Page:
The information on heronries in India pertains mainly to a few regional studies (Mahbal, 1990, Nagulu and Rao, 1983, Naik et al., 1991, Naik and Parasharya, 1987, Parasharya and Naik, 1990, Santharam and Menon, 1991, Sharatchandra 1980, Singh and Sodhi, 1986), several site specific studies (Chaudhuri and Chakrabarti, 1973, Datta and Pal, 1990, 1993; Gee, 1960, Nagulu, 1983, Neelakanatan, 1949, Neginhal, 1983, Paulraj, 1984, Ragunatha, 1993, Ragunatha et al., 1992, Sanjay 1993, Subramanya et al., 1991, Subramanya and Manu, 1996, Urfi 1989c, 1990, 1992, 1993a,b; Vijayan, 1991) and a number of site records (Abdulali, 1962, Ali, 1960, Baker, 1935, Barnes, 1886, 1891, Barooah, 1991, Bates and ...view middle of the document...
, 1985 and Moller, 1987). Despite the costs, many hypotheses have been proposed to explain how colonial breeding may benefit the individual, but there is still little support for most of them and none appears compelling (Wittenberger et al., 1985 and Siegel- causey et al., 1990). Until the end of the 1980s, most discussions on how coloniality evolved were dominated by the two hypothetical advantages of enhanced food finding (Barta, 1995) and reduced predation (Wittenberger et al., 1985, Anderson et al., 1993 and Clode, 1993). By the end of that period, reviews concluded that avian coloniality is not a simple or unitary phenomenon and that not all breeding colonies are adaptive for the same reason. Recently however, new hypothesis involving habitat selection (Brown et al 1990, Shields et al., 1988,) and sexual selection (Mortan et al., 1990 and Wagner, 1993) set the stage for a general framework in the study of coloniality.
Data from a complex of alkali lakes in central North Dakota suggest survival of piping plover eggs and chicks may be diminished at relatively high density (Mayer 1991). Reproductive success of congeneric snowy plover (C. alexandrines) can be redced at high densities (Page et al. 1983). A large colony may benefit in terms of food acquisition due to increase in the number of breeding pairs that can provide information on food availability. Large colonies are believed to have a tendency to grow indefinitely. However excessive growth of a colony causes a decrease in the populations breeding rate due to intensive competition (Brown, Stutchburry & Walsh, 1990), mainly for nest sites (Parrish, 1995).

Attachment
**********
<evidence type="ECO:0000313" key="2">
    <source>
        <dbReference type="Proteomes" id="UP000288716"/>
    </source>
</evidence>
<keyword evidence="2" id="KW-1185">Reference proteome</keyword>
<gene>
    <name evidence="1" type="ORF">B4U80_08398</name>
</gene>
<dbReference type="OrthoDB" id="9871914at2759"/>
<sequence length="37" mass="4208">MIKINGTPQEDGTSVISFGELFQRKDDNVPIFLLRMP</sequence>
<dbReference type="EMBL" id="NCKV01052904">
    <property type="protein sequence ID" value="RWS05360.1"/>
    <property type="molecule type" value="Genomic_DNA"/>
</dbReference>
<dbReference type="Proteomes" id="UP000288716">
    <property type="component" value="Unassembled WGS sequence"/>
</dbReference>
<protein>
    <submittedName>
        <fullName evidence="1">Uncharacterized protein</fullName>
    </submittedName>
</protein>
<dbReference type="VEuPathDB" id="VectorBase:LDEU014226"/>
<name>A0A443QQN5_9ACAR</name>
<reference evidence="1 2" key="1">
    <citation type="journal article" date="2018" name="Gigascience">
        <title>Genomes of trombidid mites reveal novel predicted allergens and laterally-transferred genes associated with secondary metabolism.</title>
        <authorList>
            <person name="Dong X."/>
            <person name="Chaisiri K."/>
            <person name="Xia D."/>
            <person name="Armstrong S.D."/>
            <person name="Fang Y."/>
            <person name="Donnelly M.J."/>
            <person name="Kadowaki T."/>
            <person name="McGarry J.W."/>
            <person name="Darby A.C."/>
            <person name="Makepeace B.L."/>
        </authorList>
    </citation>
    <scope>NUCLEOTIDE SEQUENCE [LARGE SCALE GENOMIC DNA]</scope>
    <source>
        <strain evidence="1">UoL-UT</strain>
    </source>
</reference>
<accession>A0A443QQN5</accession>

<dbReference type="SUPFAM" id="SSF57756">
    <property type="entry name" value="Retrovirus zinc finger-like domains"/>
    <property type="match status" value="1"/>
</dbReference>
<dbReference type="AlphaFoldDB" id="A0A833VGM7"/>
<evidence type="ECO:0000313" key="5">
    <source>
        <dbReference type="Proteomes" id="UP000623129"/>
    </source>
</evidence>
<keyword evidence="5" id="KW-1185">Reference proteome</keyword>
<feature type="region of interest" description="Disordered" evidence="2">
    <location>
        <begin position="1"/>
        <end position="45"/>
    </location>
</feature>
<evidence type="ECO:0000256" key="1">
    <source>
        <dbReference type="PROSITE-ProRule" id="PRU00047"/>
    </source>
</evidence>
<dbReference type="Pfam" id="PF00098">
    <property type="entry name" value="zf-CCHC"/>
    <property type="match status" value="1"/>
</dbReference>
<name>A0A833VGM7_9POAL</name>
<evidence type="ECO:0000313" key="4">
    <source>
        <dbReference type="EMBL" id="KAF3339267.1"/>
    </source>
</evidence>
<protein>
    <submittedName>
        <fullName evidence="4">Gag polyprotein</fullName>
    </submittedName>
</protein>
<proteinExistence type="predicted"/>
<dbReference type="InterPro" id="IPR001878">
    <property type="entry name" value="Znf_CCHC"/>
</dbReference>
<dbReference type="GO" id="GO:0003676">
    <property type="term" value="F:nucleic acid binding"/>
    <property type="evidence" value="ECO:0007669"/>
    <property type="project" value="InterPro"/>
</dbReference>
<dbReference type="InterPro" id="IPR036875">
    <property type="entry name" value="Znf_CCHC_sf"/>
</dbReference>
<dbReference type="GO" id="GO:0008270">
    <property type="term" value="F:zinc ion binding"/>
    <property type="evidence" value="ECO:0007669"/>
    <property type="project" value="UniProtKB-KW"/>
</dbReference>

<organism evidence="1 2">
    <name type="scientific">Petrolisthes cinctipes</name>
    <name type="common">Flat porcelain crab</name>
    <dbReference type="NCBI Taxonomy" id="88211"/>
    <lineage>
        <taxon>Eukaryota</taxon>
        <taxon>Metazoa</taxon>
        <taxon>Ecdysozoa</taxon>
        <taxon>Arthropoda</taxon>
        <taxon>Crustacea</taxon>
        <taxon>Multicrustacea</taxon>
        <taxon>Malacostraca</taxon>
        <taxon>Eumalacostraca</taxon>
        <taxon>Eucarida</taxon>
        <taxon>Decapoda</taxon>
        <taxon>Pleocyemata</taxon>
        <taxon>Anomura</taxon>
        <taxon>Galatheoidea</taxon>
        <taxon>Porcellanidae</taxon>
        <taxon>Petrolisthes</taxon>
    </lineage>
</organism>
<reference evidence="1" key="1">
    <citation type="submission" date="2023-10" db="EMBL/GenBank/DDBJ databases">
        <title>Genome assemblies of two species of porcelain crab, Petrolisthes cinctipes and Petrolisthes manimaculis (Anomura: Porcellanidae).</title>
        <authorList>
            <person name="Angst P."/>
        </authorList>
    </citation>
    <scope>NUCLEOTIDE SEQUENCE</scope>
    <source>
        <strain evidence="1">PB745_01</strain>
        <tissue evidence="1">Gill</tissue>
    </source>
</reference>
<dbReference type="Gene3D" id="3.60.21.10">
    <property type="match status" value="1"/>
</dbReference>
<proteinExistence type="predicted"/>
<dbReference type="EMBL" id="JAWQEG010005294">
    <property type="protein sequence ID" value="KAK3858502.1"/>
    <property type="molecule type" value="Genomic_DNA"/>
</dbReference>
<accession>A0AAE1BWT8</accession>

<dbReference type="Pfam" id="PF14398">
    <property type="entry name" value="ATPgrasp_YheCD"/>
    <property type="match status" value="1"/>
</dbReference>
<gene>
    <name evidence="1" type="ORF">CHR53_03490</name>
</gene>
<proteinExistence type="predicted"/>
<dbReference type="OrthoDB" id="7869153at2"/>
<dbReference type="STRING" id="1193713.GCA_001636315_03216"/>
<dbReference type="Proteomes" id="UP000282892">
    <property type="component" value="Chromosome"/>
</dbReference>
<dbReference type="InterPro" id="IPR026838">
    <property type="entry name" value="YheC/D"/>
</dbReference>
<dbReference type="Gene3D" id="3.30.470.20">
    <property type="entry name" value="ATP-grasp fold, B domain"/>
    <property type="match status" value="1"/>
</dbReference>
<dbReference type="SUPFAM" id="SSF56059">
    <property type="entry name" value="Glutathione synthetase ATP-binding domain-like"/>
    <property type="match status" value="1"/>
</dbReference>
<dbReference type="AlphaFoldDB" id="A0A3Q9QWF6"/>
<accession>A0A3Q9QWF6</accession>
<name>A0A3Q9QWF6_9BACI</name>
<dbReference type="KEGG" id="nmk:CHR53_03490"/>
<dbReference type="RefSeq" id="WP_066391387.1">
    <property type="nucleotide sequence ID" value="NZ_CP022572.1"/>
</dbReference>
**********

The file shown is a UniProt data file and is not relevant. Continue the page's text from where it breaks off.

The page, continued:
2.3 Temporal segregation:
Custer and Osborn (1978) found asynchronous nest building phases in north carollina. Maxwell and Kale (1977) found Florida Caerulea, started to breed later than other colony species. Frederick and callopy (1989) showed a strong difference for the nesting chronology of four species (Casmerodius albus, Egretta tricolour, Egretta caerulea, Edocimus albus) in florida. Maxwell and Kale (1977) and Jenni (1969) found that nests of Egretta thula and Bulbulcus ibis showed an average nest height from 2.04 – 2.59 m. result of this work support the notion that species overlap temporally in breeding, also segregate vertically in nest placement within the colony.
2.4 Central – periphery distribution of nests:
Breeding success may differ between centre and edge nests (Coulson 1968, Balda and Bateman 1972, Brown and Brown 1987), but it is not always attributable to predation (Coulson 1968, Bunin and Bates 1994). Nest defense against potential predators has long been suggested as an important force in the evolution of coloniality in birds (Lack 1968, Gotmark and Anderson 1984). Nests located in the more densely populated areas of the colonies are more sheltered from predation more than those at the periphery (Wittenberger and Hunt 1985). In the context of the relationship nest density and predation, the central –...